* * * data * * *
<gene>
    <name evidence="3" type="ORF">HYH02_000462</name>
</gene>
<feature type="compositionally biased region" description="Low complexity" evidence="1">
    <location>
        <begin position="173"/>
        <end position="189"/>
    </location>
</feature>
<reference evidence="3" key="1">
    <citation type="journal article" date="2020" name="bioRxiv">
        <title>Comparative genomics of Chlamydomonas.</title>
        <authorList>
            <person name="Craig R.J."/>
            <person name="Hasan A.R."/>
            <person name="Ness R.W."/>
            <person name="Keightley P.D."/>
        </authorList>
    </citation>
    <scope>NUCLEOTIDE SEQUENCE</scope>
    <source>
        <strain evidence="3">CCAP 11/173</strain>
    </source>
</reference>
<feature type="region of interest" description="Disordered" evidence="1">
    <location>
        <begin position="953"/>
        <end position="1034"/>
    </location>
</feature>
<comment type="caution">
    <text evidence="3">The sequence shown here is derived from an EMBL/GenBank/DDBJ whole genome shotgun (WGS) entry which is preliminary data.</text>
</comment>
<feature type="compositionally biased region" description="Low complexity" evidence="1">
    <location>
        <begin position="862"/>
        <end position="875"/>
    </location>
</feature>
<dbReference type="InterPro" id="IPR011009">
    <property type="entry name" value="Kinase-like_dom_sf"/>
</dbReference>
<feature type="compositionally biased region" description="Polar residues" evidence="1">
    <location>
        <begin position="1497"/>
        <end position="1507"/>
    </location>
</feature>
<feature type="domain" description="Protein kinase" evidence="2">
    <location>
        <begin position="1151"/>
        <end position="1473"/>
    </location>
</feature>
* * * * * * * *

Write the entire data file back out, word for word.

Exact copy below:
<gene>
    <name evidence="3" type="ORF">HYH02_000462</name>
</gene>
<feature type="compositionally biased region" description="Low complexity" evidence="1">
    <location>
        <begin position="173"/>
        <end position="189"/>
    </location>
</feature>
<reference evidence="3" key="1">
    <citation type="journal article" date="2020" name="bioRxiv">
        <title>Comparative genomics of Chlamydomonas.</title>
        <authorList>
            <person name="Craig R.J."/>
            <person name="Hasan A.R."/>
            <person name="Ness R.W."/>
            <person name="Keightley P.D."/>
        </authorList>
    </citation>
    <scope>NUCLEOTIDE SEQUENCE</scope>
    <source>
        <strain evidence="3">CCAP 11/173</strain>
    </source>
</reference>
<feature type="region of interest" description="Disordered" evidence="1">
    <location>
        <begin position="953"/>
        <end position="1034"/>
    </location>
</feature>
<comment type="caution">
    <text evidence="3">The sequence shown here is derived from an EMBL/GenBank/DDBJ whole genome shotgun (WGS) entry which is preliminary data.</text>
</comment>
<feature type="compositionally biased region" description="Low complexity" evidence="1">
    <location>
        <begin position="862"/>
        <end position="875"/>
    </location>
</feature>
<dbReference type="InterPro" id="IPR011009">
    <property type="entry name" value="Kinase-like_dom_sf"/>
</dbReference>
<feature type="compositionally biased region" description="Polar residues" evidence="1">
    <location>
        <begin position="1497"/>
        <end position="1507"/>
    </location>
</feature>
<feature type="domain" description="Protein kinase" evidence="2">
    <location>
        <begin position="1151"/>
        <end position="1473"/>
    </location>
</feature>